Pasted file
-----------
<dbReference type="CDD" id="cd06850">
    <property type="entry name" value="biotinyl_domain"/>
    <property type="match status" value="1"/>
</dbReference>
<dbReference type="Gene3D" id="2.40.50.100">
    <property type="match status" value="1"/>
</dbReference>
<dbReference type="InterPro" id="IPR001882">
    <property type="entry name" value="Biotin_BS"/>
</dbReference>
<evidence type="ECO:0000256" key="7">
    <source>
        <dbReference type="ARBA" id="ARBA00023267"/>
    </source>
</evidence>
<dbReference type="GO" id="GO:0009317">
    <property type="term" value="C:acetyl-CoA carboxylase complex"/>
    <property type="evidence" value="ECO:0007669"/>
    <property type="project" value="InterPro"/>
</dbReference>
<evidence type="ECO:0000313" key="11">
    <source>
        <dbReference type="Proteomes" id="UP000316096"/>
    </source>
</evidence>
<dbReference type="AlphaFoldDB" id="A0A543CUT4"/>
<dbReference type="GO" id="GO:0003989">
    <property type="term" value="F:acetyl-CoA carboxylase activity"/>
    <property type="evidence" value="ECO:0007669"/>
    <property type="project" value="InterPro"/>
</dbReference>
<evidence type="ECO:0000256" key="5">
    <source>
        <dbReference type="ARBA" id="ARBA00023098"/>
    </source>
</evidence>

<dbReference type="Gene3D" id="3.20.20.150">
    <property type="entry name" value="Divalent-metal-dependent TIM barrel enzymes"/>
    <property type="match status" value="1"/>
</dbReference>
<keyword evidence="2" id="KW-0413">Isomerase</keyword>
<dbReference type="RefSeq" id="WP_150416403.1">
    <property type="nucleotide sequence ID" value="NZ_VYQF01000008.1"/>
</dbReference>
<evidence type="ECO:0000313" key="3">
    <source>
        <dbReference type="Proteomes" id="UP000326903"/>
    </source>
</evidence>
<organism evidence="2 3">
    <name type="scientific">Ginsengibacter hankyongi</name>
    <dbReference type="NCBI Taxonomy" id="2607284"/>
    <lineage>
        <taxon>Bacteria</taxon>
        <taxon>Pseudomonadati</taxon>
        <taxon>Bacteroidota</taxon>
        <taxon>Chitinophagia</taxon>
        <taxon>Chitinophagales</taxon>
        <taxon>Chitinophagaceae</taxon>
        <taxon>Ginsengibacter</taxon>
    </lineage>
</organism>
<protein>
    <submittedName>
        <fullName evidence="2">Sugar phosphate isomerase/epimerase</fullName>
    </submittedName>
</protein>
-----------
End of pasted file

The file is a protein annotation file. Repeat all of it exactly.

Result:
<dbReference type="CDD" id="cd06850">
    <property type="entry name" value="biotinyl_domain"/>
    <property type="match status" value="1"/>
</dbReference>
<dbReference type="Gene3D" id="2.40.50.100">
    <property type="match status" value="1"/>
</dbReference>
<dbReference type="InterPro" id="IPR001882">
    <property type="entry name" value="Biotin_BS"/>
</dbReference>
<evidence type="ECO:0000256" key="7">
    <source>
        <dbReference type="ARBA" id="ARBA00023267"/>
    </source>
</evidence>
<dbReference type="GO" id="GO:0009317">
    <property type="term" value="C:acetyl-CoA carboxylase complex"/>
    <property type="evidence" value="ECO:0007669"/>
    <property type="project" value="InterPro"/>
</dbReference>
<evidence type="ECO:0000313" key="11">
    <source>
        <dbReference type="Proteomes" id="UP000316096"/>
    </source>
</evidence>
<dbReference type="AlphaFoldDB" id="A0A543CUT4"/>
<dbReference type="GO" id="GO:0003989">
    <property type="term" value="F:acetyl-CoA carboxylase activity"/>
    <property type="evidence" value="ECO:0007669"/>
    <property type="project" value="InterPro"/>
</dbReference>
<evidence type="ECO:0000256" key="5">
    <source>
        <dbReference type="ARBA" id="ARBA00023098"/>
    </source>
</evidence>

<dbReference type="Gene3D" id="3.20.20.150">
    <property type="entry name" value="Divalent-metal-dependent TIM barrel enzymes"/>
    <property type="match status" value="1"/>
</dbReference>
<keyword evidence="2" id="KW-0413">Isomerase</keyword>
<dbReference type="RefSeq" id="WP_150416403.1">
    <property type="nucleotide sequence ID" value="NZ_VYQF01000008.1"/>
</dbReference>
<evidence type="ECO:0000313" key="3">
    <source>
        <dbReference type="Proteomes" id="UP000326903"/>
    </source>
</evidence>
<organism evidence="2 3">
    <name type="scientific">Ginsengibacter hankyongi</name>
    <dbReference type="NCBI Taxonomy" id="2607284"/>
    <lineage>
        <taxon>Bacteria</taxon>
        <taxon>Pseudomonadati</taxon>
        <taxon>Bacteroidota</taxon>
        <taxon>Chitinophagia</taxon>
        <taxon>Chitinophagales</taxon>
        <taxon>Chitinophagaceae</taxon>
        <taxon>Ginsengibacter</taxon>
    </lineage>
</organism>
<protein>
    <submittedName>
        <fullName evidence="2">Sugar phosphate isomerase/epimerase</fullName>
    </submittedName>
</protein>